While Eagle Motorsports has done well in the SAE competitions, Harp said his students wanted to try their hand at racing a full-size vehicle. They approached him in 2014 with the idea of racing in the Baja 1000, a non-stop, 840-mile, off-road competition that is the second hardest off-road race in the world.
“So they came to me with this idea, and I told them if they could find a OEM (original equipment manufacturer) platform sponsor for the project, then we could make it happen,” Harp said. “It was a long shot, it was a throw into the endzone, but we set out to do it, and it has been an inspiration to a lot of different schools and all of our student population here, pointing out the fact that if you put your mind to something and you set a goal, you can do it.”
Hisun Motors Corp. signed on as the corporate sponsor for the team’s effort. Students involved with the project have advanced Hisun’s technology by vehicle testing and contributing engineering design modificagtions to ensure vehicular performance, safety and compliance with race regulations.
“We are competing in the UTV (Utility Test Vehicle) class,” Harp continued. “There are two classes of UTV’s, Class 18 and Class 19. We are competing in Class 18. What we’re running is very similar to a (Polaris) RZR 1000. The general public should be able to associate with that. We’re running with a 1000cc engine, but very little of our stock machine was retained. We did a lot of engineering and improving on the platform. A lot of the stuff we did this year was primarily surrounding safety and making the vehicle actually legal to race. We spent a substantial amount of time and energy preparing this vehicle so it can be as safe as possible.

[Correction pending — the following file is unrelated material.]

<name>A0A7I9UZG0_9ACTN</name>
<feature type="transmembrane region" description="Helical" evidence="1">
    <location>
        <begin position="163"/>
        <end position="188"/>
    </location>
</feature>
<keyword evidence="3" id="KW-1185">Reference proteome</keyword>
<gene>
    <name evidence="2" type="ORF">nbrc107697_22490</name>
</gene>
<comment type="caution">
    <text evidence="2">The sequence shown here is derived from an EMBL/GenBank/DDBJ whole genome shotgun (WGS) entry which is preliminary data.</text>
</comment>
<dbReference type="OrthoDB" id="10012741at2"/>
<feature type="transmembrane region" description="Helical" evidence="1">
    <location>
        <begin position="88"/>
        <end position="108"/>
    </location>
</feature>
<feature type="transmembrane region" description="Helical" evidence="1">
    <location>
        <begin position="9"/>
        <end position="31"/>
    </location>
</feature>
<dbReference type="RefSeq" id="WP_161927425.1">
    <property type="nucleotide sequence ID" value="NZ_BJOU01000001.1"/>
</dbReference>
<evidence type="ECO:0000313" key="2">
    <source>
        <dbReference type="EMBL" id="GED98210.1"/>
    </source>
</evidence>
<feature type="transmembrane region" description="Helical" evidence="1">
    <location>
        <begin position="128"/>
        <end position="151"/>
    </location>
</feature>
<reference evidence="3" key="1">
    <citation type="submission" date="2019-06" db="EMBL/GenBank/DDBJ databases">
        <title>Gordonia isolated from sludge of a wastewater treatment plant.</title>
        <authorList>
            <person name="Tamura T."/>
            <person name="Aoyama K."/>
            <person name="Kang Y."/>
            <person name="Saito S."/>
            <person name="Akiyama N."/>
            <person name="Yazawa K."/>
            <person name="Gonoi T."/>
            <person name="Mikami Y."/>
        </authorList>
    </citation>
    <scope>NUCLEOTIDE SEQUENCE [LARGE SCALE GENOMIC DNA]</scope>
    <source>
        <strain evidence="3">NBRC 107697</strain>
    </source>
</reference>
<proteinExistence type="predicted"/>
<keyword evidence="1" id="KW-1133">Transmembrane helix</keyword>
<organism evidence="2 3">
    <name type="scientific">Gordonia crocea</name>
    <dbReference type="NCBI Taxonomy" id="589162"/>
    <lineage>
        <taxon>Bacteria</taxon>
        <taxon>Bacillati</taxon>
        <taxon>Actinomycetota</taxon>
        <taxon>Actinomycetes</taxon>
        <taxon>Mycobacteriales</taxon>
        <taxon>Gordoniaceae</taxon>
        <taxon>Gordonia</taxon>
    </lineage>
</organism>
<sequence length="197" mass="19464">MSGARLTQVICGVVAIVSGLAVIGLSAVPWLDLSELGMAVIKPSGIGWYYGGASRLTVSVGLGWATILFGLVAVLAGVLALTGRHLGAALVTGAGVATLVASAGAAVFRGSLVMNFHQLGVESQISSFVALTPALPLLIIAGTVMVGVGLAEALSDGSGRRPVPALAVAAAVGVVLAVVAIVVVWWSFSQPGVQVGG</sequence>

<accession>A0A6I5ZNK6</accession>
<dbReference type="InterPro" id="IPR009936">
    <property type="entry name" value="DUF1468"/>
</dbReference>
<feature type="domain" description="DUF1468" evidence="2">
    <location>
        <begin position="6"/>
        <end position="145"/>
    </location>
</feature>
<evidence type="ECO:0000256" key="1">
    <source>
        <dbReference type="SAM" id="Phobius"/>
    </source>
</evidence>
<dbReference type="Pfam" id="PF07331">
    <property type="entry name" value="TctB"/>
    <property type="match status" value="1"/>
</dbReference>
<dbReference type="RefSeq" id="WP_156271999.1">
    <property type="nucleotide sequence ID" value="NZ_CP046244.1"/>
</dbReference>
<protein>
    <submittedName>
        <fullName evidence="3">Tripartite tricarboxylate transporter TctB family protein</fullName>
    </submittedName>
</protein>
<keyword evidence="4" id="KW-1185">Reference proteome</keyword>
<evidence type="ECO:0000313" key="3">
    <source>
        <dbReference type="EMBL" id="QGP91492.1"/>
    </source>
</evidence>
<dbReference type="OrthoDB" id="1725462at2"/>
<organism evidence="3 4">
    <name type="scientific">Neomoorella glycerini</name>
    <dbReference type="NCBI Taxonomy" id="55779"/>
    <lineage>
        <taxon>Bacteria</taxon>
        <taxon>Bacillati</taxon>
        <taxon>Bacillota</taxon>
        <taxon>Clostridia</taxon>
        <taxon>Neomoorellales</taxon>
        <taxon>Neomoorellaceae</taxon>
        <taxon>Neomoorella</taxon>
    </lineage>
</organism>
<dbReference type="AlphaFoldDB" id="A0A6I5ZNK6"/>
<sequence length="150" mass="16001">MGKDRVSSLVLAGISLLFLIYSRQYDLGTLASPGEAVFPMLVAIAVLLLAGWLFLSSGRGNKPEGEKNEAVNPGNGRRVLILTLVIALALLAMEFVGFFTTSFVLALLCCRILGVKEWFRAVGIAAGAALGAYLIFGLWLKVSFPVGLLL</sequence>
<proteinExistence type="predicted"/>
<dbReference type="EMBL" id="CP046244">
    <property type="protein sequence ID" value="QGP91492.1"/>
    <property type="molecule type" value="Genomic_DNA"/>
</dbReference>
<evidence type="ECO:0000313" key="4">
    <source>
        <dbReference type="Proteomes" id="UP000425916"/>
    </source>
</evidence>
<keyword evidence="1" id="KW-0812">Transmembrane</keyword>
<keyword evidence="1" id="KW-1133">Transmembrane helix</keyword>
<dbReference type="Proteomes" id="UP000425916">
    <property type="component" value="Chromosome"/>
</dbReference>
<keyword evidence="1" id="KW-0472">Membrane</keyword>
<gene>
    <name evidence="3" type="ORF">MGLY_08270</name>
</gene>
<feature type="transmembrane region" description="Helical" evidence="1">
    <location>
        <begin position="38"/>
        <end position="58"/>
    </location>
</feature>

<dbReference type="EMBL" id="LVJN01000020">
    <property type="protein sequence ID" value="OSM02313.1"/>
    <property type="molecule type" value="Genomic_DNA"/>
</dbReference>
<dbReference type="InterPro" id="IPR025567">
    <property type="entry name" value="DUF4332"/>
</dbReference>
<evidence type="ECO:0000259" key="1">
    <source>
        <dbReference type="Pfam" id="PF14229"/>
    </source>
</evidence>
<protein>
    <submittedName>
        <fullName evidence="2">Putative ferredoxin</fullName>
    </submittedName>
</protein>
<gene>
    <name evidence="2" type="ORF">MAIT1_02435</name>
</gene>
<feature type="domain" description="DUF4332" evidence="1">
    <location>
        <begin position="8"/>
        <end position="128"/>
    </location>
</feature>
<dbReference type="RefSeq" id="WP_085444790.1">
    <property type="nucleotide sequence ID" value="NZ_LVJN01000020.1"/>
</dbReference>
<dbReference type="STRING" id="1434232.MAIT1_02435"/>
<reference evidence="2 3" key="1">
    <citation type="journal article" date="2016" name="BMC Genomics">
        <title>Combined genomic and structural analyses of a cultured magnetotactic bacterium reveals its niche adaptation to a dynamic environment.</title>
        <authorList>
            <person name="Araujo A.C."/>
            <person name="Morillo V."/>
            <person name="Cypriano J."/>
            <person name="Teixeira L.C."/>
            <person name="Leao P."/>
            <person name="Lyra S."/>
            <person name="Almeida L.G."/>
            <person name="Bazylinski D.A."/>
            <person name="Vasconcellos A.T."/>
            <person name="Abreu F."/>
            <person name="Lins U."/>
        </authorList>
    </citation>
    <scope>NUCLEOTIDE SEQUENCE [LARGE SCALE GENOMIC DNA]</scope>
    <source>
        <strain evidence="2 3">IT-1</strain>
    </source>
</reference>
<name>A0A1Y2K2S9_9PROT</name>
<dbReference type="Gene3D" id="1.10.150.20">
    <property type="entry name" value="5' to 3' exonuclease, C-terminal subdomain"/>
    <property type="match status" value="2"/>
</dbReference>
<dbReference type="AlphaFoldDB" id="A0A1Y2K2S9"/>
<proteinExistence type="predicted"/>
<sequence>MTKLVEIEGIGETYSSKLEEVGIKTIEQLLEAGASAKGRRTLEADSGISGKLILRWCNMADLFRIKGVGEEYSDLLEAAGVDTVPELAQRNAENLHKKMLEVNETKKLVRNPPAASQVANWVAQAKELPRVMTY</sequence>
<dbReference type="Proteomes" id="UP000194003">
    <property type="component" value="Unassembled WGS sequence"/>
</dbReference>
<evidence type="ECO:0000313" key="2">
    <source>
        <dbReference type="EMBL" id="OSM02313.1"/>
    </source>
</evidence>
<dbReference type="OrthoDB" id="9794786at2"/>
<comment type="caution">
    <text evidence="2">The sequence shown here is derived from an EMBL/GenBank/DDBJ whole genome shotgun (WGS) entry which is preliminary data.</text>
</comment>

“This is the first year, but we don’t plan on it being the last year of our involvement in this area, and we’re looking to do some additional engineering and improving. This will probably open the door to a lot of different industries for us. We’re looking at continued sponsorship or alternative sponsors for our future efforts.”
The Baja 1000 team departed for Mexico on Nov. 9, and the race starts today, Nov. 20. Vehicles have 40 hours from the time they take the green flag to cross the finish line. Most UTV’s finish it within 33 hours. Trophy trucks, driven by professional drivers, usually finish closer to 20 hours.
“It’s going to be a blast,” Harp said. “I’m scared to death. It is uncharted terrain for us. We fear the unknown, and when you don’t fear it, you don’t respect it. Our biggest concern through this whole endeavor was our safety and student safety. We’re going and competing and racing in a third world country. This race could not exist in the U. S. There’s a reason it’s held in Mexico. The organizing committee behind this race is very award and very precautious, and they do make a lot of effort to make it safe as well, but you’re still battling the environment and the terrain, and the fact that you’re in – for lack of a better word – a third world country.”
Editor’s Note: The Thomaston Times will do a follow-up article with Spencer Harp when the Eagle Motorsports team returns from the Baja 1000.
Larry Stanford may be reached at 706-647-5414 or on Twitter @LarryStanford7.